Children whose parents divorced are still suffering from the damaging effects into their 50s, new research has indicated.
A report published by the International Longevity Centre UK found that the consequences of family breakdown do not ‘wear off’.
It adds to the overwhelming evidence showing the serious damage of divorce.
The research, in collaboration with Government-funded group Uncertain Futures, found that children who experience adversity such as divorce, illness or neglect are more likely to be unemployed in their 50s.
It also found that such children are three times more likely to be suffering long-term sickness in their mid-50s.
The research was based on the experiences of over 9,000 children born in 1958 who took part in the National Child Development Study.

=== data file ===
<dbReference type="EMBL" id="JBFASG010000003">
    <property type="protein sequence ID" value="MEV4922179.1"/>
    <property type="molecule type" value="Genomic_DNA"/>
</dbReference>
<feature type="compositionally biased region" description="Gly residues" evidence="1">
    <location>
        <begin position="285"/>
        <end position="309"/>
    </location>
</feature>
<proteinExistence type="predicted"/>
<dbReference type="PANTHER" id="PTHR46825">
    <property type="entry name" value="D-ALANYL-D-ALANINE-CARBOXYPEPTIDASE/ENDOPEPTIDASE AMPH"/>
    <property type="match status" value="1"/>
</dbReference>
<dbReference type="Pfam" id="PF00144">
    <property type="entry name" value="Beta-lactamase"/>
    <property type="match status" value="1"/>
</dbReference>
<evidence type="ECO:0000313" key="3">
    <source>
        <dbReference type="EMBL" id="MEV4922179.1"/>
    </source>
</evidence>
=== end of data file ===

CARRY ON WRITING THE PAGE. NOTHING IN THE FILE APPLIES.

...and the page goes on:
The Christian Institute’s Ciarán Kelly said he was not surprised by the results.
“This research confirms what we instinctively know about the impact of divorce.
“Decades later, the negative consequences still affect the lives of many children in a profound way.”
Coalition for Marriage
It comes shortly after a separate study revealed that children of divorce are much more likely to suffer mental health problems.
The Marriage Foundation think tank said: “Even after taking mothers’ marital status, happiness, and background into account, not having a father in the house remains the number one predictor of teenage mental health problems in the UK.”
The Times newspaper is leading a campaign to bring in no-fault divorce and heterosexual civil partnerships.
In response, the Coalition for Marriage (C4M) warned that weakening the law on marriage causes serious damage to society. C4M fears introducing no-fault divorce could end 10,000 marriages a year and reduce the meaning of marriage to that of “a tenancy contract”.